CreativeEconomies

Creative Industries Switzerland

In 2015, roughly 284,000 persons were employed in Switzerland’s creative industries in around 75,000 businesses. This represented 11 % of Swiss businesses and 6 % of all employees. The creative industries generated an estimated Gross Value Added (GVA) of CHF 23 billion and an estimated turnover of CHF 60 billion. This corresponded to almost 4 % of Switzerland’s GVA and 2 % of Switzerland’s total turnover. In recent years, growth in the creative industries has been more positive than in the overall economy. This dynamic development is expected to continue. Between 2013 and 2015, the average number of employees in all submarkets increased by 2.4 %, the number of businesses by 6.4 % and GVA by 5.4 %. Thus, the creative industries, a complex of different economic activities, grew significantly more than the overall economy, where growth is roughly one fifth lower for businesses (+ 1.9 %) and about half lower for the number of employees and for GVA (+ 3.2 % and + 2.5 % respectively).

Employment is highest in the architecture market, the software and games industry, the music industry and the press market. These four submarkets account for more than half of all creative industries professionals. The number of creative industries businesses, employees and GVA has outperformed the overall economy in recent years. Total turnover, on the other hand, declined as sharply as in the overall economy. Comparing 2013 and 2015 reveals an interesting situation, which deserves closer scrutiny: according to national VAT statistics, total turnover sharply declined both in the creative industries (–12.6%) and in the overall economy (–11.4%). Whereas two of the three highest turnover submarkets declined (software and games industry CHF 15.2 billion / –33.3%; the press market CHF 6.7 billion / –11.4%), architecture (CHF 11.1 billion) grew slightly by 0.9%. Conversely, the advertising market (CHF 6.0 billion) increased by almost 16%. Broadcasting (CHF 4.0 billion / +7.7%), crafts (CHF 1.9 billion / +5.8%), the performing arts (CHF 0.7 billion / +4.4%) and design (CHF 4.6 billion / +3.3%) exhibited positive dynamics. According to national VAT statistics, the greatest slump besides the software and games industry (CHF 15.2 billion /–33.3%) occurred in the book market (CHF 1.7 billion /–18.1%), audio-visual technology market (CHF 2.2 billion / –17.4%), art (CHF 1.7 billion / –17.3%) and film (CHF 2.4 billion / –14.1%). Compared to the number of employees, businesses and GVA, which outperformed corresponding figures for the overall economy, turnover in the creative industries revealed a different picture. Whereas creative industries employment (creative industries +2.4%, overall economy +1.9%), businesses (creative industries +6.4%, overall economy +3.2%) and GVA (creative industries +5.4%, overall economy +2.5%) grew faster in the period 2013–2015 than the overall Swiss economy, creative industries total turnover declined to a similar extent (creative industries –12.6%, overall economy –11.4%).Figure 1 shows that more than half of all Swiss creative industries professionals work in micro-businesses, i.e., in businesses with less than 10 employees. Some sectors diverge from this overall picture due to their production conditions. Thus, the high proportion of large businesses (250 + employees) in broadcasting can be explained by the few businesses active in the small Swiss market and by resource-intensive production.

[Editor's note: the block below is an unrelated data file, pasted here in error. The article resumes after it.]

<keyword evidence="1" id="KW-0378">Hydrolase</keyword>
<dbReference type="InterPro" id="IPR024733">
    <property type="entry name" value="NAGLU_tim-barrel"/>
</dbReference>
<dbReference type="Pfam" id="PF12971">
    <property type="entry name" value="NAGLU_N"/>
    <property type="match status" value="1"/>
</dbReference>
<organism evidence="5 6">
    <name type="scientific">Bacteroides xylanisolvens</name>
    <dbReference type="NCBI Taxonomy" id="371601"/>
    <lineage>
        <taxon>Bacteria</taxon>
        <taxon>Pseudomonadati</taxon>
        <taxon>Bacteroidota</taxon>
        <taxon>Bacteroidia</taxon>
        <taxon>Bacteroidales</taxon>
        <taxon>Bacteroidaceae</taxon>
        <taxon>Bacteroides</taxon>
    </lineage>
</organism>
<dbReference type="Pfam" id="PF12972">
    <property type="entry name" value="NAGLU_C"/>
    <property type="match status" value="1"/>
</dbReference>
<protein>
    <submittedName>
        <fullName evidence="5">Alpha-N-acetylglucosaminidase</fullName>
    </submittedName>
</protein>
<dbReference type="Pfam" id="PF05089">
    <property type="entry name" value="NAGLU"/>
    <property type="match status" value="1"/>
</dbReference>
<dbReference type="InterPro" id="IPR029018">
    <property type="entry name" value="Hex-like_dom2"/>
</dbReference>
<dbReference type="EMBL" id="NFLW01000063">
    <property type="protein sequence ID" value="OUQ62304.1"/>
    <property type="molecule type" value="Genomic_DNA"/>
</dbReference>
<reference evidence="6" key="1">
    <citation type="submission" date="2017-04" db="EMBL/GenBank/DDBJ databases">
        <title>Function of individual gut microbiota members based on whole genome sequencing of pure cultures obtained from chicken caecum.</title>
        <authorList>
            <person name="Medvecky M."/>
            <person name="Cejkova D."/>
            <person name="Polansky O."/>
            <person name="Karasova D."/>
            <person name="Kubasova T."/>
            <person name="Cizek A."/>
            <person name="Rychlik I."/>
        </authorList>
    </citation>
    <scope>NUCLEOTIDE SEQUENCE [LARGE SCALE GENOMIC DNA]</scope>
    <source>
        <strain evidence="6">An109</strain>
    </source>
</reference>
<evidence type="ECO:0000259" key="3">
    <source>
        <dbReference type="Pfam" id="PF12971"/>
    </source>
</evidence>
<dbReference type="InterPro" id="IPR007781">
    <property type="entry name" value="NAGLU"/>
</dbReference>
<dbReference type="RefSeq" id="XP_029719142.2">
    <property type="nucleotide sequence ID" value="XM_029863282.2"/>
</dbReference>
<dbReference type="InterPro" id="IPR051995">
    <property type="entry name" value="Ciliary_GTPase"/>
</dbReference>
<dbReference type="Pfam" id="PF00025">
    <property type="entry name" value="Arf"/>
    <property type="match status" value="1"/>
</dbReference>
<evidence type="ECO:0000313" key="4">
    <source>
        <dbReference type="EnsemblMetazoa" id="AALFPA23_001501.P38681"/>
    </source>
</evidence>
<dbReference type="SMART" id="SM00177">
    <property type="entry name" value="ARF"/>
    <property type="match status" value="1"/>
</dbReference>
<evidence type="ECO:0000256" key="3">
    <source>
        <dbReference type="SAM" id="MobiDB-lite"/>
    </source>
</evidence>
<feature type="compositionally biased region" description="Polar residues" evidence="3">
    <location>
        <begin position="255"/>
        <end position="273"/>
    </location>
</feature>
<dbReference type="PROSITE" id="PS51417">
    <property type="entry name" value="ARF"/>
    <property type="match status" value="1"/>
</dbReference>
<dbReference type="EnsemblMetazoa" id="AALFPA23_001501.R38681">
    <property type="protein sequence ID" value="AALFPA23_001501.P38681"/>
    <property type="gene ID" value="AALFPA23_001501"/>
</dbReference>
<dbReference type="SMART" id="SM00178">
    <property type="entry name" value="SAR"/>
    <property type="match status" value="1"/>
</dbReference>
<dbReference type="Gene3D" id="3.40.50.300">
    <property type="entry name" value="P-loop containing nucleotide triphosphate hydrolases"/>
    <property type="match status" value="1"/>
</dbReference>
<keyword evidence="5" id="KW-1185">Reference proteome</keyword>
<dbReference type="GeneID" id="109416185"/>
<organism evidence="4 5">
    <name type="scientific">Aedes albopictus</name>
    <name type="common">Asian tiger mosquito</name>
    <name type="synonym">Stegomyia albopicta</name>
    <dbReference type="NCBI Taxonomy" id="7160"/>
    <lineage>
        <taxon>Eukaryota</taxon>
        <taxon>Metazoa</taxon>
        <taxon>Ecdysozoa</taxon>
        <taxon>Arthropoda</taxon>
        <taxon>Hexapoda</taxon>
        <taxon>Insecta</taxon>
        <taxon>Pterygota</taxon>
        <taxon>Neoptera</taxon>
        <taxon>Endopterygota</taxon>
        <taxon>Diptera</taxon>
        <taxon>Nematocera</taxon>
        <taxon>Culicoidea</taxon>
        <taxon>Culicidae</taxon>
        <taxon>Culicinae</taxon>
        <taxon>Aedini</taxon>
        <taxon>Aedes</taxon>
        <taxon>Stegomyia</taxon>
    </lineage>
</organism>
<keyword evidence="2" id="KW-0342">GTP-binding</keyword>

Segmentation has advantages and disadvantages. Small means flexible and being able to merge into network-like structures to create new, innovative production and utilisation contexts. Small also means dispersal, barely possessing any flagship enterprises able to shape public perception or able and willing to conduct professional lobbying.

A Note on Methodology: Based on official statistics, this report attempts to capture the complex creation, production, dissemination and exploitation processes of the creative industries and their submarkets. This approach has undisputed advantages such as independent and professional data collection, updating and international comparability. At the same time, it is challenging to map relatively coarse grid of official statistics onto the slender structures of the creative industries. This is especially true when the dynamics of the market are ahead of the statistical system. Moreover, official statistics may lag behind current developments due to the established survey methods and the defined quality standards. We have therefore supplemented statistical materials with a selection of brief statements from actors and organisations. These are up-to-date, coloured, merely represent a specific section and lay no claim to represent the creative industries and their submarkets as a whole. This comparative reading sharpens one’s view of matters.

Creative Industries Switzerland

The aggregated presentation of the Swiss creative industries is not surprising: the Zurich region is definitely the hotspot. The Basel region also stands out. Relative concentrations are also evident in Lausanne, southern Ticino and Zug. What does the tension between urban and rural areas mean for Switzerland’s creative industries? The following submarket portraits reveal a more differentiated picture for the individual sectors. Analyses based on such mappings need to be deepened.